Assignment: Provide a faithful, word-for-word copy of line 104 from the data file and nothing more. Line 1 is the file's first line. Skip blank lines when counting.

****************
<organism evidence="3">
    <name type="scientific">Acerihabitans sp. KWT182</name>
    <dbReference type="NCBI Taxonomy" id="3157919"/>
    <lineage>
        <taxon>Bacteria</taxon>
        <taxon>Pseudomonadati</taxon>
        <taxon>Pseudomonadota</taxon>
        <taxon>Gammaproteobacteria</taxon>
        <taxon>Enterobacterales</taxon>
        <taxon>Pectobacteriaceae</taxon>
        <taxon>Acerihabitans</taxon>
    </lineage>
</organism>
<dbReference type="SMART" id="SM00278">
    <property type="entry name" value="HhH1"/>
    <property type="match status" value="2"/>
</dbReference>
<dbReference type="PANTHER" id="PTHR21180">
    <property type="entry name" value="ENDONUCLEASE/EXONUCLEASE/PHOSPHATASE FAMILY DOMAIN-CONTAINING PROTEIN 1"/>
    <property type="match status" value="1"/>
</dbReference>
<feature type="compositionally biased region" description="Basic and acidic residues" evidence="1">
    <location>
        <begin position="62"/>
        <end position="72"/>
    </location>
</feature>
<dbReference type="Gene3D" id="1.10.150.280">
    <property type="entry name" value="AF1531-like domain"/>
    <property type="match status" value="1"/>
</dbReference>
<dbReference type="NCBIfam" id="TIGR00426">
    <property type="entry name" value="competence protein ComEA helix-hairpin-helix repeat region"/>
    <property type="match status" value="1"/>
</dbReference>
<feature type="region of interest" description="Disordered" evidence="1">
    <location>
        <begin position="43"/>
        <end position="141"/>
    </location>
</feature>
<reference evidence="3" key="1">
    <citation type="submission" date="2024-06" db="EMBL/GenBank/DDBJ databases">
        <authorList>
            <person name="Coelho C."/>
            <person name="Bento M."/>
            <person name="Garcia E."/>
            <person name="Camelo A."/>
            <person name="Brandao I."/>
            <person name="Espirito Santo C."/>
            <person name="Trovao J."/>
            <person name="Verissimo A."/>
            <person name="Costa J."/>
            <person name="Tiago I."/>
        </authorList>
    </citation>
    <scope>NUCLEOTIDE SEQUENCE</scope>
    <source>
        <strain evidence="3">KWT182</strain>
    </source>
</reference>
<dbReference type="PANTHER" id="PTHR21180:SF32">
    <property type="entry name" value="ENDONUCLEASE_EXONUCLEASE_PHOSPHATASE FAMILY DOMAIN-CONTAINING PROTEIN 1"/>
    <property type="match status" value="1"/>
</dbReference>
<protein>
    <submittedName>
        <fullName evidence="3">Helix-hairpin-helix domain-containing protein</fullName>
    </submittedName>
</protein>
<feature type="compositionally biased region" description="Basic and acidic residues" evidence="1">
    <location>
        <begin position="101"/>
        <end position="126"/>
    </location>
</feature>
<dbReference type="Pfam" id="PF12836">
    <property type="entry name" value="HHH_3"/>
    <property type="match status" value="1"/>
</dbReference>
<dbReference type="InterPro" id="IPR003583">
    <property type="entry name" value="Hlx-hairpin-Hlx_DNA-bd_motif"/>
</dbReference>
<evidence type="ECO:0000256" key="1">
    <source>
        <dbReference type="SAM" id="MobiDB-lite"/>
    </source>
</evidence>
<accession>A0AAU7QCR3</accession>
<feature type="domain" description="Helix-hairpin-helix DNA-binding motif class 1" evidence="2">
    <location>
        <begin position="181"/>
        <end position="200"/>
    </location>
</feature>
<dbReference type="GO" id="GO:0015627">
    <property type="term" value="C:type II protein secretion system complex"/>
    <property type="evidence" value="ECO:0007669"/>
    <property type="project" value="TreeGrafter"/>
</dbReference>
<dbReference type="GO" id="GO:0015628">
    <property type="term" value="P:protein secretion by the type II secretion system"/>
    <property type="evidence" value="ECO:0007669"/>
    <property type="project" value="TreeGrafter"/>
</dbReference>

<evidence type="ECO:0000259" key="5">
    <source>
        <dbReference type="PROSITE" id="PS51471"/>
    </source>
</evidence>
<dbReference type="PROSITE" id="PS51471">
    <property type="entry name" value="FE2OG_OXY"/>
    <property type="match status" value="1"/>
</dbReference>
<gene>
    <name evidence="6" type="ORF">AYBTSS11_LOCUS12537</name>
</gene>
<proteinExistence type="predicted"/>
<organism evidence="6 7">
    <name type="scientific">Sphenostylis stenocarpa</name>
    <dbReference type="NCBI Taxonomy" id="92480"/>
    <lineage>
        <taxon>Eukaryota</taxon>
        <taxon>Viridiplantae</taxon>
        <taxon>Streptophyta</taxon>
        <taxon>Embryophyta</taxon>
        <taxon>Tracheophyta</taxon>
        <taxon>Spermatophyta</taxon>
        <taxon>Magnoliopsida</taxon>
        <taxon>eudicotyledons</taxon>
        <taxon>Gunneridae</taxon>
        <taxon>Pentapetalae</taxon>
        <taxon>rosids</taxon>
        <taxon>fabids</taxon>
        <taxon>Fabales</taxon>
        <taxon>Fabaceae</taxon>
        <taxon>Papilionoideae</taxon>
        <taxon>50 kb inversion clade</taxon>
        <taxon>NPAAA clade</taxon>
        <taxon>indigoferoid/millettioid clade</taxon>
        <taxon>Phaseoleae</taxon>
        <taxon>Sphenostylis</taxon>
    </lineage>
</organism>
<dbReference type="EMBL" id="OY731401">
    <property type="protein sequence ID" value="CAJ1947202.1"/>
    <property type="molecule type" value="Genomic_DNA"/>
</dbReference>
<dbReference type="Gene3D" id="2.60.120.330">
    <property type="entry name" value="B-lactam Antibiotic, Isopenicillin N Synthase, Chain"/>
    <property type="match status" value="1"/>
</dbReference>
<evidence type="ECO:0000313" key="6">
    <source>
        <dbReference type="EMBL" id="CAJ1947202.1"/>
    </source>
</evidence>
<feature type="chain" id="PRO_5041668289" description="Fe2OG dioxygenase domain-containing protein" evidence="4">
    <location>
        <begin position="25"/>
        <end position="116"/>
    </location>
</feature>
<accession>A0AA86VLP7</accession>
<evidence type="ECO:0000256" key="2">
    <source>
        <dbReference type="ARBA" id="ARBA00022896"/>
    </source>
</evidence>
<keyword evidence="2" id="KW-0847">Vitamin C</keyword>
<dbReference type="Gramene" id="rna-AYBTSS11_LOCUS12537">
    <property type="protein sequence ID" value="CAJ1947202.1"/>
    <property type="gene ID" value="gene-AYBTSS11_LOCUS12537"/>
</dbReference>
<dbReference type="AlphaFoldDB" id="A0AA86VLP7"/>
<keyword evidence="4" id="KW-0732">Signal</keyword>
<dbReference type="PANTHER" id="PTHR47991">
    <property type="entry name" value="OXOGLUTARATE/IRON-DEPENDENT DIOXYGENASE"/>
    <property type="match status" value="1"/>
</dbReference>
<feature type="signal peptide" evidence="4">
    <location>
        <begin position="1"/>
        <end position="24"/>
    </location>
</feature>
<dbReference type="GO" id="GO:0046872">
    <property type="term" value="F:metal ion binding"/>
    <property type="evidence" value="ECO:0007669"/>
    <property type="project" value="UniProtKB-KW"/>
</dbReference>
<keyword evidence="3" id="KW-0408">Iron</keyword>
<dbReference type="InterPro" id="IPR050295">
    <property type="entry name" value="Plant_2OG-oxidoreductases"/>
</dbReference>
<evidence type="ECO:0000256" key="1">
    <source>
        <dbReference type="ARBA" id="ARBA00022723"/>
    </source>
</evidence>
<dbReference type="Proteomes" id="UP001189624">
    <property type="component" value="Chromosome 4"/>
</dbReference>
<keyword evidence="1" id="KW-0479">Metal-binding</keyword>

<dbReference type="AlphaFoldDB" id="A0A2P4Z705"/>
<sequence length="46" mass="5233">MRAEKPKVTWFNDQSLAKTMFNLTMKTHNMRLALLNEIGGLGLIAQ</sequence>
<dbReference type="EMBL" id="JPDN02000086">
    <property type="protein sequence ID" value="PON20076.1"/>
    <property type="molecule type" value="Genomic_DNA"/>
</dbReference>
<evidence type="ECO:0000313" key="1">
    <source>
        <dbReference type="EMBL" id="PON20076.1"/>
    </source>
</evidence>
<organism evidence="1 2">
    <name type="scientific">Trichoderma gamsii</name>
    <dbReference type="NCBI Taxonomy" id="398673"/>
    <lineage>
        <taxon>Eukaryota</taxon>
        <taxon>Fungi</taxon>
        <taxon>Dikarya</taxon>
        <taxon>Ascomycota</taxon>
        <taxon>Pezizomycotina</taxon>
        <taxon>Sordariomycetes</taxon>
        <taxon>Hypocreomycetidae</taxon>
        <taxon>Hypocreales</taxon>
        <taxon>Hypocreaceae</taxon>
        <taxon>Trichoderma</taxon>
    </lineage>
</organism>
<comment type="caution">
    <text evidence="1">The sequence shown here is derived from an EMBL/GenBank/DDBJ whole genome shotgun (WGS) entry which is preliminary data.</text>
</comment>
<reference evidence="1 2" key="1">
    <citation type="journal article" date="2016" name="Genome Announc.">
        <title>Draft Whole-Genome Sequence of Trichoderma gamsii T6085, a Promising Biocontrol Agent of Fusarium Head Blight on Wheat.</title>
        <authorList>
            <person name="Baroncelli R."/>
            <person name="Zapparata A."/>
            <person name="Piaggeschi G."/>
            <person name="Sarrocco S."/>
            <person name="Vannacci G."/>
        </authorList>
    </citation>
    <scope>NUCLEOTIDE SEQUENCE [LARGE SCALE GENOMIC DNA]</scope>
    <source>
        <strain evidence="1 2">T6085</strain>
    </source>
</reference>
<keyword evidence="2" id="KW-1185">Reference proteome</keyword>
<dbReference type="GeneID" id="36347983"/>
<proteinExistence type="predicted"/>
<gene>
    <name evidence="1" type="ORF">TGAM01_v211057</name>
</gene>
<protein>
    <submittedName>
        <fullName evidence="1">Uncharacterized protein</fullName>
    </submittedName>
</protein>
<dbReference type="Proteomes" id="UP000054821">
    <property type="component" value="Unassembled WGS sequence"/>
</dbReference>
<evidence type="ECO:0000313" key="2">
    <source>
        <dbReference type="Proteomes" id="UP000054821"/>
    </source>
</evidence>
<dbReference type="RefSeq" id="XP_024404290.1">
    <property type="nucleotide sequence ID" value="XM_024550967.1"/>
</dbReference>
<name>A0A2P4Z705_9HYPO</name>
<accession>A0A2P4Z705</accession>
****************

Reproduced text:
    <property type="project" value="TreeGrafter"/>